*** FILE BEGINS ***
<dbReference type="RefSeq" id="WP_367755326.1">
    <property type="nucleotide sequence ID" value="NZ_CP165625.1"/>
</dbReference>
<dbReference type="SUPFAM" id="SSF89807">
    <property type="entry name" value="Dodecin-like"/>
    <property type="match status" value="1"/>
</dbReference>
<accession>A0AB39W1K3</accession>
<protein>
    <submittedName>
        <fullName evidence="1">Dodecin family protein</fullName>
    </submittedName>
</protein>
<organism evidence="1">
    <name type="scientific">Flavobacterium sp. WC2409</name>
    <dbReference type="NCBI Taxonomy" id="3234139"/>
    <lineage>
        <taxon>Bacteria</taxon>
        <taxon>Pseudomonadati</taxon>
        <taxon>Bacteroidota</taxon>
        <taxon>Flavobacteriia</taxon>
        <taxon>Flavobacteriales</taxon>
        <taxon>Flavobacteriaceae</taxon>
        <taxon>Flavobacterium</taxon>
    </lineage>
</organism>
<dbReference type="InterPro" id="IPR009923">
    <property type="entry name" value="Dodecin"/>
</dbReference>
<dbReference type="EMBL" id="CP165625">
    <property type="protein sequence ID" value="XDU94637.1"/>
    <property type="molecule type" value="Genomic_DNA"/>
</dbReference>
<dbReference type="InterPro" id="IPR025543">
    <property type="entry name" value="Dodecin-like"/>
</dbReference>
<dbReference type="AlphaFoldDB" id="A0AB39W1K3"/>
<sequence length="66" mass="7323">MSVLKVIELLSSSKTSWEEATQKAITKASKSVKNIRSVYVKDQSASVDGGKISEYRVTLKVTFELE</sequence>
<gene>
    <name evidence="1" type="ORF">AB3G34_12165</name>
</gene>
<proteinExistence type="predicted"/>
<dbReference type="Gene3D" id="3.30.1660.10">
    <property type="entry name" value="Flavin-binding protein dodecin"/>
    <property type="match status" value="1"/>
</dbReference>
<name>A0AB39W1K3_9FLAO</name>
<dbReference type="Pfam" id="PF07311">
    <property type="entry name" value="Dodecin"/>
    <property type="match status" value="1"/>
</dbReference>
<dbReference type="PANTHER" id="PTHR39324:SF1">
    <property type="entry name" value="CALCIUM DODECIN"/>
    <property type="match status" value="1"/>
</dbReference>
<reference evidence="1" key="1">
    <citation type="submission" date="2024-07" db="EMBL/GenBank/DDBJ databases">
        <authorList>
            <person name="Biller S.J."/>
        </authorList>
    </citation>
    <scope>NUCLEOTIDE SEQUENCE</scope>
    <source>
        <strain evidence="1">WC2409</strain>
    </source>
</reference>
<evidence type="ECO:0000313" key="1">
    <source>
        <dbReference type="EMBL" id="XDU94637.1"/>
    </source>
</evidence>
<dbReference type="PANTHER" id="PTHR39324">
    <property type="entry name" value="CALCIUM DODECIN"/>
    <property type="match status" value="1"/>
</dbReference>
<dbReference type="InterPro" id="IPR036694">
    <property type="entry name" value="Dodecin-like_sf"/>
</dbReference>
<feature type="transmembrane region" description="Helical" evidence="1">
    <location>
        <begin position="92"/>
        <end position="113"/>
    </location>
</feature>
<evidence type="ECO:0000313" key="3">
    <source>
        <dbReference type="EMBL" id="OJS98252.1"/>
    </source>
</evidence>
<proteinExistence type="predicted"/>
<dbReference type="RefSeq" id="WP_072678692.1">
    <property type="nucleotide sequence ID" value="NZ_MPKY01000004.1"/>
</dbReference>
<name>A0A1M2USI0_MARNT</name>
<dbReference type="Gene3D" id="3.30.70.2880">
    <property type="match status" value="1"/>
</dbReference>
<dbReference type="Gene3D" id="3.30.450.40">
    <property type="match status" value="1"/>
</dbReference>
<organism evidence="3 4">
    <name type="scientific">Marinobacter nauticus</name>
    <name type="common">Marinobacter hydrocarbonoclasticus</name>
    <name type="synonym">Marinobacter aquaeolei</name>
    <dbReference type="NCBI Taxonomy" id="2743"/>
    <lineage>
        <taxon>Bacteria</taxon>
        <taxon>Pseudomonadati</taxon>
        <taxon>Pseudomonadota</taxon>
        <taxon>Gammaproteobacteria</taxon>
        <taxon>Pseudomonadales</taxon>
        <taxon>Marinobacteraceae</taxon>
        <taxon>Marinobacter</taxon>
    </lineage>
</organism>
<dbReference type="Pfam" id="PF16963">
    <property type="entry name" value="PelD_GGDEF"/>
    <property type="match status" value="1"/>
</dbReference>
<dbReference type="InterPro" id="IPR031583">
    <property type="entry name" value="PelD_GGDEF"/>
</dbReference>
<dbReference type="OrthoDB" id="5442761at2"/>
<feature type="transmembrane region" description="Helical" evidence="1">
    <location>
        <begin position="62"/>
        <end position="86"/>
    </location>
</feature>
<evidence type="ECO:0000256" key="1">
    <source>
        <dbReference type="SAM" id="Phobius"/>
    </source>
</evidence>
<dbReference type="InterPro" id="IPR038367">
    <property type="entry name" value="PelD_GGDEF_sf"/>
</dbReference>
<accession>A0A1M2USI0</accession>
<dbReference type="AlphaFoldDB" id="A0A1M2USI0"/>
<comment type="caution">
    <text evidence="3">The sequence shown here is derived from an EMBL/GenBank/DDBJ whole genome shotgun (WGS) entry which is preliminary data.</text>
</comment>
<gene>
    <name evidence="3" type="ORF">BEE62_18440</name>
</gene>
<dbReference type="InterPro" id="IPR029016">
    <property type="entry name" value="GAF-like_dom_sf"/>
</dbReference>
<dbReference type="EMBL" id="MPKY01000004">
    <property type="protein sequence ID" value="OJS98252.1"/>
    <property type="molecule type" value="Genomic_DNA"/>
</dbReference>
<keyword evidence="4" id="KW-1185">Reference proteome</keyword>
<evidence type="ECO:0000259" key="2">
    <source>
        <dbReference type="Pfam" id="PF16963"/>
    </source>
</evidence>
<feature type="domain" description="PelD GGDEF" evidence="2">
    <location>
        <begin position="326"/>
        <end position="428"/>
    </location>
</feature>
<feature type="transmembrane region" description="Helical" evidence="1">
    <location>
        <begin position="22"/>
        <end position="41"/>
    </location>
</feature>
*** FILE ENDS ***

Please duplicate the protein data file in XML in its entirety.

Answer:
<dbReference type="RefSeq" id="WP_367755326.1">
    <property type="nucleotide sequence ID" value="NZ_CP165625.1"/>
</dbReference>
<dbReference type="SUPFAM" id="SSF89807">
    <property type="entry name" value="Dodecin-like"/>
    <property type="match status" value="1"/>
</dbReference>
<accession>A0AB39W1K3</accession>
<protein>
    <submittedName>
        <fullName evidence="1">Dodecin family protein</fullName>
    </submittedName>
</protein>
<organism evidence="1">
    <name type="scientific">Flavobacterium sp. WC2409</name>
    <dbReference type="NCBI Taxonomy" id="3234139"/>
    <lineage>
        <taxon>Bacteria</taxon>
        <taxon>Pseudomonadati</taxon>
        <taxon>Bacteroidota</taxon>
        <taxon>Flavobacteriia</taxon>
        <taxon>Flavobacteriales</taxon>
        <taxon>Flavobacteriaceae</taxon>
        <taxon>Flavobacterium</taxon>
    </lineage>
</organism>
<dbReference type="InterPro" id="IPR009923">
    <property type="entry name" value="Dodecin"/>
</dbReference>
<dbReference type="EMBL" id="CP165625">
    <property type="protein sequence ID" value="XDU94637.1"/>
    <property type="molecule type" value="Genomic_DNA"/>
</dbReference>
<dbReference type="InterPro" id="IPR025543">
    <property type="entry name" value="Dodecin-like"/>
</dbReference>
<dbReference type="AlphaFoldDB" id="A0AB39W1K3"/>
<sequence length="66" mass="7323">MSVLKVIELLSSSKTSWEEATQKAITKASKSVKNIRSVYVKDQSASVDGGKISEYRVTLKVTFELE</sequence>
<gene>
    <name evidence="1" type="ORF">AB3G34_12165</name>
</gene>
<proteinExistence type="predicted"/>
<dbReference type="Gene3D" id="3.30.1660.10">
    <property type="entry name" value="Flavin-binding protein dodecin"/>
    <property type="match status" value="1"/>
</dbReference>
<name>A0AB39W1K3_9FLAO</name>
<dbReference type="Pfam" id="PF07311">
    <property type="entry name" value="Dodecin"/>
    <property type="match status" value="1"/>
</dbReference>
<dbReference type="PANTHER" id="PTHR39324:SF1">
    <property type="entry name" value="CALCIUM DODECIN"/>
    <property type="match status" value="1"/>
</dbReference>
<reference evidence="1" key="1">
    <citation type="submission" date="2024-07" db="EMBL/GenBank/DDBJ databases">
        <authorList>
            <person name="Biller S.J."/>
        </authorList>
    </citation>
    <scope>NUCLEOTIDE SEQUENCE</scope>
    <source>
        <strain evidence="1">WC2409</strain>
    </source>
</reference>
<evidence type="ECO:0000313" key="1">
    <source>
        <dbReference type="EMBL" id="XDU94637.1"/>
    </source>
</evidence>
<dbReference type="PANTHER" id="PTHR39324">
    <property type="entry name" value="CALCIUM DODECIN"/>
    <property type="match status" value="1"/>
</dbReference>
<dbReference type="InterPro" id="IPR036694">
    <property type="entry name" value="Dodecin-like_sf"/>
</dbReference>
<feature type="transmembrane region" description="Helical" evidence="1">
    <location>
        <begin position="92"/>
        <end position="113"/>
    </location>
</feature>
<evidence type="ECO:0000313" key="3">
    <source>
        <dbReference type="EMBL" id="OJS98252.1"/>
    </source>
</evidence>
<proteinExistence type="predicted"/>
<dbReference type="RefSeq" id="WP_072678692.1">
    <property type="nucleotide sequence ID" value="NZ_MPKY01000004.1"/>
</dbReference>
<name>A0A1M2USI0_MARNT</name>
<dbReference type="Gene3D" id="3.30.70.2880">
    <property type="match status" value="1"/>
</dbReference>
<dbReference type="Gene3D" id="3.30.450.40">
    <property type="match status" value="1"/>
</dbReference>
<organism evidence="3 4">
    <name type="scientific">Marinobacter nauticus</name>
    <name type="common">Marinobacter hydrocarbonoclasticus</name>
    <name type="synonym">Marinobacter aquaeolei</name>
    <dbReference type="NCBI Taxonomy" id="2743"/>
    <lineage>
        <taxon>Bacteria</taxon>
        <taxon>Pseudomonadati</taxon>
        <taxon>Pseudomonadota</taxon>
        <taxon>Gammaproteobacteria</taxon>
        <taxon>Pseudomonadales</taxon>
        <taxon>Marinobacteraceae</taxon>
        <taxon>Marinobacter</taxon>
    </lineage>
</organism>
<dbReference type="Pfam" id="PF16963">
    <property type="entry name" value="PelD_GGDEF"/>
    <property type="match status" value="1"/>
</dbReference>
<dbReference type="InterPro" id="IPR031583">
    <property type="entry name" value="PelD_GGDEF"/>
</dbReference>
<dbReference type="OrthoDB" id="5442761at2"/>
<feature type="transmembrane region" description="Helical" evidence="1">
    <location>
        <begin position="62"/>
        <end position="86"/>
    </location>
</feature>
<evidence type="ECO:0000256" key="1">
    <source>
        <dbReference type="SAM" id="Phobius"/>
    </source>
</evidence>
<dbReference type="InterPro" id="IPR038367">
    <property type="entry name" value="PelD_GGDEF_sf"/>
</dbReference>
<accession>A0A1M2USI0</accession>
<dbReference type="AlphaFoldDB" id="A0A1M2USI0"/>
<comment type="caution">
    <text evidence="3">The sequence shown here is derived from an EMBL/GenBank/DDBJ whole genome shotgun (WGS) entry which is preliminary data.</text>
</comment>
<gene>
    <name evidence="3" type="ORF">BEE62_18440</name>
</gene>
<dbReference type="InterPro" id="IPR029016">
    <property type="entry name" value="GAF-like_dom_sf"/>
</dbReference>
<dbReference type="EMBL" id="MPKY01000004">
    <property type="protein sequence ID" value="OJS98252.1"/>
    <property type="molecule type" value="Genomic_DNA"/>
</dbReference>
<keyword evidence="4" id="KW-1185">Reference proteome</keyword>
<evidence type="ECO:0000259" key="2">
    <source>
        <dbReference type="Pfam" id="PF16963"/>
    </source>
</evidence>
<feature type="domain" description="PelD GGDEF" evidence="2">
    <location>
        <begin position="326"/>
        <end position="428"/>
    </location>
</feature>
<feature type="transmembrane region" description="Helical" evidence="1">
    <location>
        <begin position="22"/>
        <end position="41"/>
    </location>
</feature>